Peter Hassen was born wearing congenital art goggles. He sees the world differently than most people do.

Where others see wildlands, Hassen sees the potential for guerrilla art installations. Where some see beach, Hassen sees a template for spreading delight. A local multimedia artist whose “Cycles 1, 2, and 3” sculptures are featured in the public art program on display in the Sonoma Plaza this summer, Hassen sees the ordinary things around him through his uniquely stylized prism, and has done since he was a very small boy.

“My parents didn’t know what to make of me,” Hassen, 58, said. “They wondered what planet I came from and why.”

As a 10-year old boy, Hassen was already thinking about how to reinterpret the objects he encountered. “It was my dream since I was a child to see these monumental sculptures I saw in natural history museums from ancient civilizations—cheek to jowl with each other inside stuffy rooms—out in the wilderness,” Hassen said.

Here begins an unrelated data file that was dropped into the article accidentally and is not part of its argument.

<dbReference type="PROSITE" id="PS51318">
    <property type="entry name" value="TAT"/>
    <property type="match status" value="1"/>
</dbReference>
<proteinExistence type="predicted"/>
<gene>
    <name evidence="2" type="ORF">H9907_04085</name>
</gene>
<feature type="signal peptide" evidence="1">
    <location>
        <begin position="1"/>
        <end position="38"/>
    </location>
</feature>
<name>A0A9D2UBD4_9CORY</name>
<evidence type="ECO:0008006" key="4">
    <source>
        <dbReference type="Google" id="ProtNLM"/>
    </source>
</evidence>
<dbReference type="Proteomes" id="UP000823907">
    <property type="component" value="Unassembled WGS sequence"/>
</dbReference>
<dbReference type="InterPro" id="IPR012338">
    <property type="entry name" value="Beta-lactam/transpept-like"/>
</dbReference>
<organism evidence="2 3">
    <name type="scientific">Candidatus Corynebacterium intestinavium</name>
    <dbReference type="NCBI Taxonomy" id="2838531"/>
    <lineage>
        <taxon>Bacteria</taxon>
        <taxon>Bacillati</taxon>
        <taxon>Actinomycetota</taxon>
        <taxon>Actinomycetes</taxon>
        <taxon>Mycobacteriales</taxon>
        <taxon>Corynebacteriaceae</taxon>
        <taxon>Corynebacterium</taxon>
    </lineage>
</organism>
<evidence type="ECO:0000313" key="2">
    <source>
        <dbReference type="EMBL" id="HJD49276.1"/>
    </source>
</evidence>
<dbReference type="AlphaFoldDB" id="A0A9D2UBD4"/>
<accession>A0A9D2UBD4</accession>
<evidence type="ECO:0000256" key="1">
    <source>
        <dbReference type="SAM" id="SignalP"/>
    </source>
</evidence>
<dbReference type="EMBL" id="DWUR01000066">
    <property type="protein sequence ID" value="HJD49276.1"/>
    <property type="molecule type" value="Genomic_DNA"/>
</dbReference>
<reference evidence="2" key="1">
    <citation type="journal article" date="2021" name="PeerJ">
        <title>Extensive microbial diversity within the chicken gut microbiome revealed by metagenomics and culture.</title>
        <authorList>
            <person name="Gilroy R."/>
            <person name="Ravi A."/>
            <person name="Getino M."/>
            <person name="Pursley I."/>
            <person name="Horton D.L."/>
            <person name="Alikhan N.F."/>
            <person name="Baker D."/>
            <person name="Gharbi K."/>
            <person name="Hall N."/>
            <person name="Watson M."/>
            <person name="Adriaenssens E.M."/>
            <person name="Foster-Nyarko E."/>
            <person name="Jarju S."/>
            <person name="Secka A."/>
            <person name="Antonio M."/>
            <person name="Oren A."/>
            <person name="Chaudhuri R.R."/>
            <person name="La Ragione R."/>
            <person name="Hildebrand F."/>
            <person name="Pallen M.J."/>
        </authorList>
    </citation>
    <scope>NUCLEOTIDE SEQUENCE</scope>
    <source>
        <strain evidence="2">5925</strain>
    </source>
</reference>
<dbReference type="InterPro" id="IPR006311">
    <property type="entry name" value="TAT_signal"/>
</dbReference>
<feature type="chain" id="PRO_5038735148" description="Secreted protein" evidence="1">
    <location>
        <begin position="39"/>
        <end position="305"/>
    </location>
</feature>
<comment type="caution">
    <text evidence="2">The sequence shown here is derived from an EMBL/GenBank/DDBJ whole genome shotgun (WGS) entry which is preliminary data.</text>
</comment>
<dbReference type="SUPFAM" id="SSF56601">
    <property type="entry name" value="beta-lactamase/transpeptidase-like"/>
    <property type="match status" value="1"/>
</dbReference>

So as an adult, Hassen made it happen. He went to England to learn how to cast stone and then made facsimiles of iconic sculptures to install on public lands across five states. Under cover of darkness over a period of a few years, he and his team dragged the six-hundred pound pieces to remote corners of national forests and installed them to surprise passers-by.

“The objective was to trigger delight,” Hassen said. “That was the whole payback.” Those stately sculptures keep watch still at the edge of deep canyons and among ancient trees, astonishing passing backcountry trekkers.

Peter Hassen is an American artist based in Sonoma, California.  His work revolves around themes of nature, science, and spirituality.  Working in multiple media, such as painting, sculpture, photography, video, and printmaking, Hassen seeks to
create dialogue between these themes, and raise questions about our societies, cultures and their commonalities.

Read the article by Kate Williams in the Index-Tribune.